“I’ll be so glad when school starts and these kids are out of my hair.”
“I can’t wait until these rug rats are gone.”
You’ve heard someone say it. You may have even said it yourself. Imagine the sting such a comment causes to the little ears that hear it. Then we wonder why children resent school. Even if you feel that way, must it be said outloud?
How much better it would be to not give voice to thoughts of much-anticipated peace and quiet. Later, when that day finally does arrive, you can celebrate with fist bumps and high-fives, or go out for a drink (a Coke, right?) or lunch and catch up on the latest. It’s not going to hurt anyone if a hat is thrown or a cartwheel is done on the front lawn. On second thought, that last thing might have dire consequences! 🙂
At the other end of the spectrum, some parents groan, moan and, yes, even weep when faced with the coming school year; be it the first day or back-to-school day. They set up themselves and their children for all kinds of misery. These well-intentioned parents try to express love for their children by saying:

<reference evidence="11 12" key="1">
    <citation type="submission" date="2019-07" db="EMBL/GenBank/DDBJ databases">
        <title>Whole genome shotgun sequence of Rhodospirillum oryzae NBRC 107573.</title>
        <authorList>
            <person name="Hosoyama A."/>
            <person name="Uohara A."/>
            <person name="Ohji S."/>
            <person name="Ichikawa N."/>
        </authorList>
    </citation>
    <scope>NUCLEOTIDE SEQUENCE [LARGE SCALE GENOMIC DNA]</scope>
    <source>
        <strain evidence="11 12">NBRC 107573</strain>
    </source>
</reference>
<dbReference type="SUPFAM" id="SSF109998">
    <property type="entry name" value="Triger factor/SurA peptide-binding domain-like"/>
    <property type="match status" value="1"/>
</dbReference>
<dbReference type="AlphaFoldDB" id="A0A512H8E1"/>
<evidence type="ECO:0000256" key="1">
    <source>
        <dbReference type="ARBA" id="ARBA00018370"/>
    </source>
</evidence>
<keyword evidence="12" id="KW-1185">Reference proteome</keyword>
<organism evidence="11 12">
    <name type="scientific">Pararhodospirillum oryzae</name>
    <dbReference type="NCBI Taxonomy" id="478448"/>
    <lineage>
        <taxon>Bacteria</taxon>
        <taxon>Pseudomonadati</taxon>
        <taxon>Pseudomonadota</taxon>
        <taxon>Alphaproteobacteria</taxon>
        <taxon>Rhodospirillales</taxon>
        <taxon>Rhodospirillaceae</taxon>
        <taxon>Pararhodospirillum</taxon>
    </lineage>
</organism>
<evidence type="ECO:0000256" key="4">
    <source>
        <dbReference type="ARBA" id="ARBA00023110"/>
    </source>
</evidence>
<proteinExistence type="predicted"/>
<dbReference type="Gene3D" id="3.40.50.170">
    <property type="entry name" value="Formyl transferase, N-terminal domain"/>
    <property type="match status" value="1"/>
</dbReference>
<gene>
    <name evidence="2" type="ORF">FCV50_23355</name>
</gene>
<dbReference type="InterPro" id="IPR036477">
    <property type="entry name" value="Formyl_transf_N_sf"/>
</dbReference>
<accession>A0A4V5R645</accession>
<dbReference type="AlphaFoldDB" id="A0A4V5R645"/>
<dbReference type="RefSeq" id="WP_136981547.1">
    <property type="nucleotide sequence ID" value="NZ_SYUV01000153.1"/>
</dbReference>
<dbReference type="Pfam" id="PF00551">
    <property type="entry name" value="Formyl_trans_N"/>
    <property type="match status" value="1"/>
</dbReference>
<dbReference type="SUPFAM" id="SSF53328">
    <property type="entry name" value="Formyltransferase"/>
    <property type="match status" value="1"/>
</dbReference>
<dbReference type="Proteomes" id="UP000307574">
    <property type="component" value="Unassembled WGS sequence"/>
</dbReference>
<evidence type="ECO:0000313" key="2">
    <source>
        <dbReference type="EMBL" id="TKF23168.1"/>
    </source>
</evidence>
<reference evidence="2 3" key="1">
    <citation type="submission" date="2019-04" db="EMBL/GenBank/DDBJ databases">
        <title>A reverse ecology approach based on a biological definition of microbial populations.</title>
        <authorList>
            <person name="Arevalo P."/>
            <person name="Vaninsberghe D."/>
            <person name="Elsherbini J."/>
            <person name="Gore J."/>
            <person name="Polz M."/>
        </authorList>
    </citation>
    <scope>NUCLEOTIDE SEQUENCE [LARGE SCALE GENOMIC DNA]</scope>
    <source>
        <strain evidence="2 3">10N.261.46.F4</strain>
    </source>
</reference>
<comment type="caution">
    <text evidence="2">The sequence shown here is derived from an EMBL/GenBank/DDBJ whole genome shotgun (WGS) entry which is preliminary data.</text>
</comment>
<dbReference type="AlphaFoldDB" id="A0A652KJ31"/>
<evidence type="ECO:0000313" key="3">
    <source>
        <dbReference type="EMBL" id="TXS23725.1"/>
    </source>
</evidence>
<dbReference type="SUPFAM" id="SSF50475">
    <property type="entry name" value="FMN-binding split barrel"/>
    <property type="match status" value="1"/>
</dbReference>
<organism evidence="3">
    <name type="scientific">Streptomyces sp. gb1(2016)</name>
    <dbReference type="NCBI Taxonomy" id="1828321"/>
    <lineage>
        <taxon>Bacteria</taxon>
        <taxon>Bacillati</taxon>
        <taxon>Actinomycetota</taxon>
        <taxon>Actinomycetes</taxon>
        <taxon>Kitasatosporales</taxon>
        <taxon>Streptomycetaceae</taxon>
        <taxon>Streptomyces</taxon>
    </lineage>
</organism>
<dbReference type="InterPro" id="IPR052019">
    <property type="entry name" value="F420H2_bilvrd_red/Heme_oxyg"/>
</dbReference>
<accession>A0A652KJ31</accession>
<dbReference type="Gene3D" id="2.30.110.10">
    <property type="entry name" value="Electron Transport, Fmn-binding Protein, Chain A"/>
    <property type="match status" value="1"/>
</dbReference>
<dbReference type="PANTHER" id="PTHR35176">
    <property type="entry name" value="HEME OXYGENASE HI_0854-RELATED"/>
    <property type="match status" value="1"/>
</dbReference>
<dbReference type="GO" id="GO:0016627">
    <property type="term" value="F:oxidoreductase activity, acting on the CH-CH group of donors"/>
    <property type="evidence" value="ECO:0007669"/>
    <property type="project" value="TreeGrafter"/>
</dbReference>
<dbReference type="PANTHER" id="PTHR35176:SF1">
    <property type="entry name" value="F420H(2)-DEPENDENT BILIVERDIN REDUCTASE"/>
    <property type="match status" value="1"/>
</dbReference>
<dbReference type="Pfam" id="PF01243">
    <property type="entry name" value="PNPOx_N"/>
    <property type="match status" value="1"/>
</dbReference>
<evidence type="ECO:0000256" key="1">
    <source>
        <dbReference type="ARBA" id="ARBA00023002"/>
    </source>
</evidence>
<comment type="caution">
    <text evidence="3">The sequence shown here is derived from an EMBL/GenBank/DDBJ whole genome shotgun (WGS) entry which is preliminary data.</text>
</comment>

- “I’m going to be so lonely.”
- “Oh, how much I’m going to miss my little ones.”
- “I’ll probably cry when they get on the bus.”
- “I dread the day my babies go off to school.”
On hearing this, the children decide they must be responsible for their parents’ agony. Is it any wonder they wail and cling to their parents at home, in the car, or at the classroom door? Instead, parents can assume an infectious, positive attitude and talk about their best memories of school … like favorite games, friends they made, and teachers they loved.
Am I promoting dishonesty? Absolutely not. I propose that parents practice a positive attitude and come up with good memories. If nothing else, describe the joy over new pencils, crayons, and books. Recall special events, sports programs, or music and art classes. Tell them about successes and remembered fun.
Next time, we’ll talk about reading to children before and after their birth. Plus, we’ll investigate how nursery rhymes, poetry, and silly songs help children learn the rhythm of language.